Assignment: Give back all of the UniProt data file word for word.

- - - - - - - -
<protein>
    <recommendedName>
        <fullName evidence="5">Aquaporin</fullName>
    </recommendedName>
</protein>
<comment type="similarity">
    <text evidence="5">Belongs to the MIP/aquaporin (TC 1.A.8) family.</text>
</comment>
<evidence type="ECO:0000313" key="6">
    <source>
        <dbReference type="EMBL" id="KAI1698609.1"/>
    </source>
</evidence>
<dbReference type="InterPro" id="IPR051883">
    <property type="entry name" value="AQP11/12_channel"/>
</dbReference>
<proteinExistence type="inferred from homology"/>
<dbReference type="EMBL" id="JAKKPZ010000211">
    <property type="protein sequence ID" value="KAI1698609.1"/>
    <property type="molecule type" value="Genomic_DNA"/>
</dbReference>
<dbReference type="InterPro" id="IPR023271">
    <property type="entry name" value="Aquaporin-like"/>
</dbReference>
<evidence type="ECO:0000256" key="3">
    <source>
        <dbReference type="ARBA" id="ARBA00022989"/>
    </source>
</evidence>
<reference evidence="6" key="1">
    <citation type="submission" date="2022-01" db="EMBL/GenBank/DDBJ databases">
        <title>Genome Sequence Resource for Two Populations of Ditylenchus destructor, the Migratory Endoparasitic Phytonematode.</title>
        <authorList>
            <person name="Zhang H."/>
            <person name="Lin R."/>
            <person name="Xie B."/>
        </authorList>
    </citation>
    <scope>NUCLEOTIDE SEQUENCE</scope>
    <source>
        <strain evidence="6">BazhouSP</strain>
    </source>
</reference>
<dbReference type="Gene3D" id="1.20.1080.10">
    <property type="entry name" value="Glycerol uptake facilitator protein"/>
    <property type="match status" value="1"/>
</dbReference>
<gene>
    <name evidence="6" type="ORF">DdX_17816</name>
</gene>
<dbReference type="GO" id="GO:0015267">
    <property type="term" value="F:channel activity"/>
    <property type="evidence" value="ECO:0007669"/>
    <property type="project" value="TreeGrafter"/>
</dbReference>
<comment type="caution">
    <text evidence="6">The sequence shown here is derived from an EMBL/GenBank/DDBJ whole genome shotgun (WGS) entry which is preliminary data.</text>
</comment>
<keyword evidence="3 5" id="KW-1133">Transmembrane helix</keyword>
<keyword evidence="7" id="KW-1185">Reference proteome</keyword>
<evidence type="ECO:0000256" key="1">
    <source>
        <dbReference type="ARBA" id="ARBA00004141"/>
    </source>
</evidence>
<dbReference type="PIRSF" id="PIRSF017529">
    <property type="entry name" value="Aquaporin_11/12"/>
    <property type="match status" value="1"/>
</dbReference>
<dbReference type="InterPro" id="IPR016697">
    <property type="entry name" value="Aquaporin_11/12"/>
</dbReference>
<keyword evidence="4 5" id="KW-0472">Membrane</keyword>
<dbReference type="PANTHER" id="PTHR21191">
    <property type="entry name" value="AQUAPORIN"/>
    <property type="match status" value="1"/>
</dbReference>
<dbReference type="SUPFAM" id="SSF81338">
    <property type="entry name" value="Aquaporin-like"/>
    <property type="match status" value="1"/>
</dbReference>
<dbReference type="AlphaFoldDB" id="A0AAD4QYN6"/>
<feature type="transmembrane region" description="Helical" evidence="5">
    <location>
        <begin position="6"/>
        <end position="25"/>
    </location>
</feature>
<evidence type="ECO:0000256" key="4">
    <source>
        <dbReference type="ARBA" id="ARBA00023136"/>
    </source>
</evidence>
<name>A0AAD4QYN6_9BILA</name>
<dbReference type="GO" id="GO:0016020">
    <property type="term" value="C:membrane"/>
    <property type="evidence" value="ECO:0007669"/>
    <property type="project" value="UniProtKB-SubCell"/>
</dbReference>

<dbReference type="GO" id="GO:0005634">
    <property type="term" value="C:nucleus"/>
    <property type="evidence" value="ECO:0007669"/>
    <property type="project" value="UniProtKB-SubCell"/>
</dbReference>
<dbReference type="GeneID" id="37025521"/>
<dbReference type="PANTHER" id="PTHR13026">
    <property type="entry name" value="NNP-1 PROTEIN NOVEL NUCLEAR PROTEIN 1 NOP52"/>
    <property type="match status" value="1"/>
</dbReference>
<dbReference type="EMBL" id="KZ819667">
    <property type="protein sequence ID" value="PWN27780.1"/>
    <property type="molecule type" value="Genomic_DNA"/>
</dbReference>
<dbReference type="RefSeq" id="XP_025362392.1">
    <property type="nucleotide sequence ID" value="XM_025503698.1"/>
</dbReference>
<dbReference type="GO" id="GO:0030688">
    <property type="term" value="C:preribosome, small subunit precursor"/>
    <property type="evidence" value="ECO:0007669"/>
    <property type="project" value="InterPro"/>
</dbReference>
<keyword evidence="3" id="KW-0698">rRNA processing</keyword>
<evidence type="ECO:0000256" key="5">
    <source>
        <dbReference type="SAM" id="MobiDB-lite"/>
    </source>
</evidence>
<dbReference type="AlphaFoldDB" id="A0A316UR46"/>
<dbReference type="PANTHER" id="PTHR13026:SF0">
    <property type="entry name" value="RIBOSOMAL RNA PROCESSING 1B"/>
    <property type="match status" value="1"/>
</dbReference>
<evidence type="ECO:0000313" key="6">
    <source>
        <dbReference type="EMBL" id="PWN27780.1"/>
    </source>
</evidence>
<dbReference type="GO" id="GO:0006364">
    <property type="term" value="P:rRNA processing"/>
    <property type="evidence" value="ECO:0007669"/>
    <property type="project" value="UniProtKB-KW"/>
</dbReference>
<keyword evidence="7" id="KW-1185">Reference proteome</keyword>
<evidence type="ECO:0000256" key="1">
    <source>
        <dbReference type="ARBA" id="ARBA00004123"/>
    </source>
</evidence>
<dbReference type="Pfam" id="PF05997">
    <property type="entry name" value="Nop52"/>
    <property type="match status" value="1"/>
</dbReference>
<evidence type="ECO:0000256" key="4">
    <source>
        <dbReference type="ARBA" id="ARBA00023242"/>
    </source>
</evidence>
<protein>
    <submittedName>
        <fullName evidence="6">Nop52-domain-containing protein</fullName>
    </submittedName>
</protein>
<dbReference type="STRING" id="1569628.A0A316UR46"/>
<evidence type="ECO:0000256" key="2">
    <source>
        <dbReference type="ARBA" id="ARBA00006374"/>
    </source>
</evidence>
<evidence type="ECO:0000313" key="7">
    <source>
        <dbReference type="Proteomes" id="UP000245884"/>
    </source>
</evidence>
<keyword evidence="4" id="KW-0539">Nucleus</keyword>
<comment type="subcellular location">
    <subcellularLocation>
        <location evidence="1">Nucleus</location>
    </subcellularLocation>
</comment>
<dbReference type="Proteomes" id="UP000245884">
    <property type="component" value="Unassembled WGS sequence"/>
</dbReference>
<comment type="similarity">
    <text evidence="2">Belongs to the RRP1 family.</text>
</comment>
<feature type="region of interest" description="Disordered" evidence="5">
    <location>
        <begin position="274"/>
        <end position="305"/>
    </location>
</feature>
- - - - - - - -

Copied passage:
<protein>
    <recommendedName>
        <fullName evidence="5">Aquaporin</fullName>
    </recommendedName>
</protein>
<comment type="similarity">
    <text evidence="5">Belongs to the MIP/aquaporin (TC 1.A.8) family.</text>
</comment>
<evidence type="ECO:0000313" key="6">
    <source>
        <dbReference type="EMBL" id="KAI1698609.1"/>
    </source>
</evidence>
<dbReference type="InterPro" id="IPR051883">
    <property type="entry name" value="AQP11/12_channel"/>
</dbReference>
<proteinExistence type="inferred from homology"/>
<dbReference type="EMBL" id="JAKKPZ010000211">
    <property type="protein sequence ID" value="KAI1698609.1"/>
    <property type="molecule type" value="Genomic_DNA"/>
</dbReference>
<dbReference type="InterPro" id="IPR023271">
    <property type="entry name" value="Aquaporin-like"/>
</dbReference>
<evidence type="ECO:0000256" key="3">
    <source>
        <dbReference type="ARBA" id="ARBA00022989"/>
    </source>
</evidence>
<reference evidence="6" key="1">
    <citation type="submission" date="2022-01" db="EMBL/GenBank/DDBJ databases">
        <title>Genome Sequence Resource for Two Populations of Ditylenchus destructor, the Migratory Endoparasitic Phytonematode.</title>
        <authorList>
            <person name="Zhang H."/>
            <person name="Lin R."/>
            <person name="Xie B."/>
        </authorList>
    </citation>
    <scope>NUCLEOTIDE SEQUENCE</scope>
    <source>
        <strain evidence="6">BazhouSP</strain>
    </source>
</reference>
<dbReference type="Gene3D" id="1.20.1080.10">
    <property type="entry name" value="Glycerol uptake facilitator protein"/>
    <property type="match status" value="1"/>
</dbReference>
<gene>
    <name evidence="6" type="ORF">DdX_17816</name>
</gene>
<dbReference type="GO" id="GO:0015267">
    <property type="term" value="F:channel activity"/>
    <property type="evidence" value="ECO:0007669"/>
    <property type="project" value="TreeGrafter"/>
</dbReference>
<comment type="caution">
    <text evidence="6">The sequence shown here is derived from an EMBL/GenBank/DDBJ whole genome shotgun (WGS) entry which is preliminary data.</text>
</comment>
<keyword evidence="3 5" id="KW-1133">Transmembrane helix</keyword>
<keyword evidence="7" id="KW-1185">Reference proteome</keyword>
<evidence type="ECO:0000256" key="1">
    <source>
        <dbReference type="ARBA" id="ARBA00004141"/>
    </source>
</evidence>
<dbReference type="PIRSF" id="PIRSF017529">
    <property type="entry name" value="Aquaporin_11/12"/>
    <property type="match status" value="1"/>
</dbReference>
<dbReference type="InterPro" id="IPR016697">
    <property type="entry name" value="Aquaporin_11/12"/>
</dbReference>
<keyword evidence="4 5" id="KW-0472">Membrane</keyword>
<dbReference type="PANTHER" id="PTHR21191">
    <property type="entry name" value="AQUAPORIN"/>
    <property type="match status" value="1"/>
</dbReference>
<dbReference type="SUPFAM" id="SSF81338">
    <property type="entry name" value="Aquaporin-like"/>
    <property type="match status" value="1"/>
</dbReference>
<dbReference type="AlphaFoldDB" id="A0AAD4QYN6"/>
<feature type="transmembrane region" description="Helical" evidence="5">
    <location>
        <begin position="6"/>
        <end position="25"/>
    </location>
</feature>
<evidence type="ECO:0000256" key="4">
    <source>
        <dbReference type="ARBA" id="ARBA00023136"/>
    </source>
</evidence>
<name>A0AAD4QYN6_9BILA</name>
<dbReference type="GO" id="GO:0016020">
    <property type="term" value="C:membrane"/>
    <property type="evidence" value="ECO:0007669"/>
    <property type="project" value="UniProtKB-SubCell"/>
</dbReference>

<dbReference type="GO" id="GO:0005634">
    <property type="term" value="C:nucleus"/>
    <property type="evidence" value="ECO:0007669"/>
    <property type="project" value="UniProtKB-SubCell"/>
</dbReference>
<dbReference type="GeneID" id="37025521"/>
<dbReference type="PANTHER" id="PTHR13026">
    <property type="entry name" value="NNP-1 PROTEIN NOVEL NUCLEAR PROTEIN 1 NOP52"/>
    <property type="match status" value="1"/>
</dbReference>
<dbReference type="EMBL" id="KZ819667">
    <property type="protein sequence ID" value="PWN27780.1"/>
    <property type="molecule type" value="Genomic_DNA"/>
</dbReference>
<dbReference type="RefSeq" id="XP_025362392.1">
    <property type="nucleotide sequence ID" value="XM_025503698.1"/>
</dbReference>
<dbReference type="GO" id="GO:0030688">
    <property type="term" value="C:preribosome, small subunit precursor"/>
    <property type="evidence" value="ECO:0007669"/>
    <property type="project" value="InterPro"/>
</dbReference>
<keyword evidence="3" id="KW-0698">rRNA processing</keyword>
<evidence type="ECO:0000256" key="5">
    <source>
        <dbReference type="SAM" id="MobiDB-lite"/>
    </source>
</evidence>
<dbReference type="AlphaFoldDB" id="A0A316UR46"/>
<dbReference type="PANTHER" id="PTHR13026:SF0">
    <property type="entry name" value="RIBOSOMAL RNA PROCESSING 1B"/>
    <property type="match status" value="1"/>
</dbReference>
<evidence type="ECO:0000313" key="6">
    <source>
        <dbReference type="EMBL" id="PWN27780.1"/>
    </source>
</evidence>
<dbReference type="GO" id="GO:0006364">
    <property type="term" value="P:rRNA processing"/>
    <property type="evidence" value="ECO:0007669"/>
    <property type="project" value="UniProtKB-KW"/>
</dbReference>
<keyword evidence="7" id="KW-1185">Reference proteome</keyword>
<evidence type="ECO:0000256" key="1">
    <source>
        <dbReference type="ARBA" id="ARBA00004123"/>
    </source>
</evidence>
<dbReference type="Pfam" id="PF05997">
    <property type="entry name" value="Nop52"/>
    <property type="match status" value="1"/>
</dbReference>
<evidence type="ECO:0000256" key="4">
    <source>
        <dbReference type="ARBA" id="ARBA00023242"/>
    </source>
</evidence>
<protein>
    <submittedName>
        <fullName evidence="6">Nop52-domain-containing protein</fullName>
    </submittedName>
</protein>
<dbReference type="STRING" id="1569628.A0A316UR46"/>
<evidence type="ECO:0000256" key="2">
    <source>
        <dbReference type="ARBA" id="ARBA00006374"/>
    </source>
</evidence>
<evidence type="ECO:0000313" key="7">
    <source>
        <dbReference type="Proteomes" id="UP000245884"/>
    </source>
</evidence>
<keyword evidence="4" id="KW-0539">Nucleus</keyword>
<comment type="subcellular location">
    <subcellularLocation>
        <location evidence="1">Nucleus</location>
    </subcellularLocation>
</comment>
<dbReference type="Proteomes" id="UP000245884">
    <property type="component" value="Unassembled WGS sequence"/>
</dbReference>
<comment type="similarity">
    <text evidence="2">Belongs to the RRP1 family.</text>
</comment>
<feature type="region of interest" description="Disordered" evidence="5">
    <location>
        <begin position="274"/>
        <end position="305"/>
    </location>
</feature>